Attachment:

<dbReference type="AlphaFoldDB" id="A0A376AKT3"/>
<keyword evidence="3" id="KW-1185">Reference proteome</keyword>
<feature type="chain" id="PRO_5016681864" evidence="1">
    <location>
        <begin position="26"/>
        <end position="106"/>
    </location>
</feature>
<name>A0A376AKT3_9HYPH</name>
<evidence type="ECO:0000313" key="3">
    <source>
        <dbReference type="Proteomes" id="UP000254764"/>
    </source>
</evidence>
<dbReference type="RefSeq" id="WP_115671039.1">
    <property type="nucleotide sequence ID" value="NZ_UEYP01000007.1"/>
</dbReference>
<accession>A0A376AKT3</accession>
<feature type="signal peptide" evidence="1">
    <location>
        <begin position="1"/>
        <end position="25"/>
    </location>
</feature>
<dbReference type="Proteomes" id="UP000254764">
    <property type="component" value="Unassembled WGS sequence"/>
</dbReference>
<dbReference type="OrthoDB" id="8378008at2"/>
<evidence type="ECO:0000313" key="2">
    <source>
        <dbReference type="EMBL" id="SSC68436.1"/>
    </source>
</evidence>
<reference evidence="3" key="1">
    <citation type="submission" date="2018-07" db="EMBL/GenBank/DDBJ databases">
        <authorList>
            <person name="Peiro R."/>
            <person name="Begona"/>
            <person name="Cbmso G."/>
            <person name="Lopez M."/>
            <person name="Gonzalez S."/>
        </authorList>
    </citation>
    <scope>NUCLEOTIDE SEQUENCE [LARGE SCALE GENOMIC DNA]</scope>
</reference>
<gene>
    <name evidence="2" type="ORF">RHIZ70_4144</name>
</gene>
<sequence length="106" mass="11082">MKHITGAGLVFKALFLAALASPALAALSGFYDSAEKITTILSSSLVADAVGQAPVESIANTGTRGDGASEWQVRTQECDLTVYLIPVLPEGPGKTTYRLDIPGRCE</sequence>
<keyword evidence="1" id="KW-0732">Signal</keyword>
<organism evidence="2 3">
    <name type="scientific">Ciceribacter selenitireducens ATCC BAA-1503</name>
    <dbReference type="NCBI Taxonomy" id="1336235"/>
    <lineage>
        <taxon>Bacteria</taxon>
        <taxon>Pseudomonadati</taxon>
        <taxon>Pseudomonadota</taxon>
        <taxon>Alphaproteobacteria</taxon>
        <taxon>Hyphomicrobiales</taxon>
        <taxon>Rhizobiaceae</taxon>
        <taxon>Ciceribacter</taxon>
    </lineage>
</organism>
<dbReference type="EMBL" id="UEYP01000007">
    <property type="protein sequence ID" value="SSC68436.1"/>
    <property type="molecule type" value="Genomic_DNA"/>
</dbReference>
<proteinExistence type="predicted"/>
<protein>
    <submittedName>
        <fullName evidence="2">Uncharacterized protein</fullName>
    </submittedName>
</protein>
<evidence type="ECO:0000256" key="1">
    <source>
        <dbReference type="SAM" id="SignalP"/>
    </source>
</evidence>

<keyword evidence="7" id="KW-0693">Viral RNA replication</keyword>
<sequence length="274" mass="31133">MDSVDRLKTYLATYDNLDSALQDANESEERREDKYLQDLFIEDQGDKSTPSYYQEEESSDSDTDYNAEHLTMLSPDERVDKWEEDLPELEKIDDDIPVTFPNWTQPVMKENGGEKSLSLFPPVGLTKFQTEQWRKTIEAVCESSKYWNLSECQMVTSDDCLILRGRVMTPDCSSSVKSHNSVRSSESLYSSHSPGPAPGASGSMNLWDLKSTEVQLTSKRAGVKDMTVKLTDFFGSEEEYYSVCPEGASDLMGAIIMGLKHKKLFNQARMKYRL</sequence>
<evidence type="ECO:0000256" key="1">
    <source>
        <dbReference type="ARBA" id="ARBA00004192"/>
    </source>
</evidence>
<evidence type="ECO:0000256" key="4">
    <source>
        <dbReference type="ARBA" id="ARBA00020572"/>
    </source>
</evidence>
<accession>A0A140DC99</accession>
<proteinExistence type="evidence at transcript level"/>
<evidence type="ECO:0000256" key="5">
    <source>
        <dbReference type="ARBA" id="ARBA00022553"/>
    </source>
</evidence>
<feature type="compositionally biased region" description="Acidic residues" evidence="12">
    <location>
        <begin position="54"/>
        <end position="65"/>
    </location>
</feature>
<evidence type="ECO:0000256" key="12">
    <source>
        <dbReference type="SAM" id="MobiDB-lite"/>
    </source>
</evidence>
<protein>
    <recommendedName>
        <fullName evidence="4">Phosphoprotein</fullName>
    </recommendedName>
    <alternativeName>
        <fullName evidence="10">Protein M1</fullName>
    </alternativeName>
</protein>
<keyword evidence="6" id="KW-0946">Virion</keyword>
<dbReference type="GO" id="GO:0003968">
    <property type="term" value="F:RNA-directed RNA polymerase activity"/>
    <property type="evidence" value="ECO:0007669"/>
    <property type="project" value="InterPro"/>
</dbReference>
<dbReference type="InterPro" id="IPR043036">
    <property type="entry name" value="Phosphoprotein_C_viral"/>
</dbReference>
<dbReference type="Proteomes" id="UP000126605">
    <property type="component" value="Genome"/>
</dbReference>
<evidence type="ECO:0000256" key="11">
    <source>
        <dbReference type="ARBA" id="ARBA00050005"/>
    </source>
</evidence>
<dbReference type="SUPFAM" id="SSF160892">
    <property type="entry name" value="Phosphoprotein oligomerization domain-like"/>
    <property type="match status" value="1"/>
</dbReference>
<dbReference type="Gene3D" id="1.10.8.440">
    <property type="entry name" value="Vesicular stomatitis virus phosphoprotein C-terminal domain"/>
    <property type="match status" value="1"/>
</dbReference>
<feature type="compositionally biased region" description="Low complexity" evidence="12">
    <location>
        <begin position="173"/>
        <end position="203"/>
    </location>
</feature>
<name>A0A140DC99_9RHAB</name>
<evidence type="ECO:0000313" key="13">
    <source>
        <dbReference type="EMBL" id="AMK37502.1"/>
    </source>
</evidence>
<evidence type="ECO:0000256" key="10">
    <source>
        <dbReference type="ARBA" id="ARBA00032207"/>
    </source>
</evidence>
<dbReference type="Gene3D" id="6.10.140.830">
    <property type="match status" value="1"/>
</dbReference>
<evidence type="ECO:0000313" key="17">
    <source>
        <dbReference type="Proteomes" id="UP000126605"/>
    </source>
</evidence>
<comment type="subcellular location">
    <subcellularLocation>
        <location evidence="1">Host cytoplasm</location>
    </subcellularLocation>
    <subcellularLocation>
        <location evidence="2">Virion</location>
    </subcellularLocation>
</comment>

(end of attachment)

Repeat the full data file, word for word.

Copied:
<dbReference type="AlphaFoldDB" id="A0A376AKT3"/>
<keyword evidence="3" id="KW-1185">Reference proteome</keyword>
<feature type="chain" id="PRO_5016681864" evidence="1">
    <location>
        <begin position="26"/>
        <end position="106"/>
    </location>
</feature>
<name>A0A376AKT3_9HYPH</name>
<evidence type="ECO:0000313" key="3">
    <source>
        <dbReference type="Proteomes" id="UP000254764"/>
    </source>
</evidence>
<dbReference type="RefSeq" id="WP_115671039.1">
    <property type="nucleotide sequence ID" value="NZ_UEYP01000007.1"/>
</dbReference>
<accession>A0A376AKT3</accession>
<feature type="signal peptide" evidence="1">
    <location>
        <begin position="1"/>
        <end position="25"/>
    </location>
</feature>
<dbReference type="Proteomes" id="UP000254764">
    <property type="component" value="Unassembled WGS sequence"/>
</dbReference>
<dbReference type="OrthoDB" id="8378008at2"/>
<evidence type="ECO:0000313" key="2">
    <source>
        <dbReference type="EMBL" id="SSC68436.1"/>
    </source>
</evidence>
<reference evidence="3" key="1">
    <citation type="submission" date="2018-07" db="EMBL/GenBank/DDBJ databases">
        <authorList>
            <person name="Peiro R."/>
            <person name="Begona"/>
            <person name="Cbmso G."/>
            <person name="Lopez M."/>
            <person name="Gonzalez S."/>
        </authorList>
    </citation>
    <scope>NUCLEOTIDE SEQUENCE [LARGE SCALE GENOMIC DNA]</scope>
</reference>
<gene>
    <name evidence="2" type="ORF">RHIZ70_4144</name>
</gene>
<sequence length="106" mass="11082">MKHITGAGLVFKALFLAALASPALAALSGFYDSAEKITTILSSSLVADAVGQAPVESIANTGTRGDGASEWQVRTQECDLTVYLIPVLPEGPGKTTYRLDIPGRCE</sequence>
<keyword evidence="1" id="KW-0732">Signal</keyword>
<organism evidence="2 3">
    <name type="scientific">Ciceribacter selenitireducens ATCC BAA-1503</name>
    <dbReference type="NCBI Taxonomy" id="1336235"/>
    <lineage>
        <taxon>Bacteria</taxon>
        <taxon>Pseudomonadati</taxon>
        <taxon>Pseudomonadota</taxon>
        <taxon>Alphaproteobacteria</taxon>
        <taxon>Hyphomicrobiales</taxon>
        <taxon>Rhizobiaceae</taxon>
        <taxon>Ciceribacter</taxon>
    </lineage>
</organism>
<dbReference type="EMBL" id="UEYP01000007">
    <property type="protein sequence ID" value="SSC68436.1"/>
    <property type="molecule type" value="Genomic_DNA"/>
</dbReference>
<proteinExistence type="predicted"/>
<protein>
    <submittedName>
        <fullName evidence="2">Uncharacterized protein</fullName>
    </submittedName>
</protein>
<evidence type="ECO:0000256" key="1">
    <source>
        <dbReference type="SAM" id="SignalP"/>
    </source>
</evidence>

<keyword evidence="7" id="KW-0693">Viral RNA replication</keyword>
<sequence length="274" mass="31133">MDSVDRLKTYLATYDNLDSALQDANESEERREDKYLQDLFIEDQGDKSTPSYYQEEESSDSDTDYNAEHLTMLSPDERVDKWEEDLPELEKIDDDIPVTFPNWTQPVMKENGGEKSLSLFPPVGLTKFQTEQWRKTIEAVCESSKYWNLSECQMVTSDDCLILRGRVMTPDCSSSVKSHNSVRSSESLYSSHSPGPAPGASGSMNLWDLKSTEVQLTSKRAGVKDMTVKLTDFFGSEEEYYSVCPEGASDLMGAIIMGLKHKKLFNQARMKYRL</sequence>
<evidence type="ECO:0000256" key="1">
    <source>
        <dbReference type="ARBA" id="ARBA00004192"/>
    </source>
</evidence>
<evidence type="ECO:0000256" key="4">
    <source>
        <dbReference type="ARBA" id="ARBA00020572"/>
    </source>
</evidence>
<accession>A0A140DC99</accession>
<proteinExistence type="evidence at transcript level"/>
<evidence type="ECO:0000256" key="5">
    <source>
        <dbReference type="ARBA" id="ARBA00022553"/>
    </source>
</evidence>
<feature type="compositionally biased region" description="Acidic residues" evidence="12">
    <location>
        <begin position="54"/>
        <end position="65"/>
    </location>
</feature>
<evidence type="ECO:0000256" key="12">
    <source>
        <dbReference type="SAM" id="MobiDB-lite"/>
    </source>
</evidence>
<protein>
    <recommendedName>
        <fullName evidence="4">Phosphoprotein</fullName>
    </recommendedName>
    <alternativeName>
        <fullName evidence="10">Protein M1</fullName>
    </alternativeName>
</protein>
<keyword evidence="6" id="KW-0946">Virion</keyword>
<dbReference type="GO" id="GO:0003968">
    <property type="term" value="F:RNA-directed RNA polymerase activity"/>
    <property type="evidence" value="ECO:0007669"/>
    <property type="project" value="InterPro"/>
</dbReference>
<dbReference type="InterPro" id="IPR043036">
    <property type="entry name" value="Phosphoprotein_C_viral"/>
</dbReference>
<dbReference type="Proteomes" id="UP000126605">
    <property type="component" value="Genome"/>
</dbReference>
<evidence type="ECO:0000256" key="11">
    <source>
        <dbReference type="ARBA" id="ARBA00050005"/>
    </source>
</evidence>
<dbReference type="SUPFAM" id="SSF160892">
    <property type="entry name" value="Phosphoprotein oligomerization domain-like"/>
    <property type="match status" value="1"/>
</dbReference>
<dbReference type="Gene3D" id="1.10.8.440">
    <property type="entry name" value="Vesicular stomatitis virus phosphoprotein C-terminal domain"/>
    <property type="match status" value="1"/>
</dbReference>
<feature type="compositionally biased region" description="Low complexity" evidence="12">
    <location>
        <begin position="173"/>
        <end position="203"/>
    </location>
</feature>
<name>A0A140DC99_9RHAB</name>
<evidence type="ECO:0000313" key="13">
    <source>
        <dbReference type="EMBL" id="AMK37502.1"/>
    </source>
</evidence>
<evidence type="ECO:0000256" key="10">
    <source>
        <dbReference type="ARBA" id="ARBA00032207"/>
    </source>
</evidence>
<dbReference type="Gene3D" id="6.10.140.830">
    <property type="match status" value="1"/>
</dbReference>
<evidence type="ECO:0000313" key="17">
    <source>
        <dbReference type="Proteomes" id="UP000126605"/>
    </source>
</evidence>
<comment type="subcellular location">
    <subcellularLocation>
        <location evidence="1">Host cytoplasm</location>
    </subcellularLocation>
    <subcellularLocation>
        <location evidence="2">Virion</location>
    </subcellularLocation>
</comment>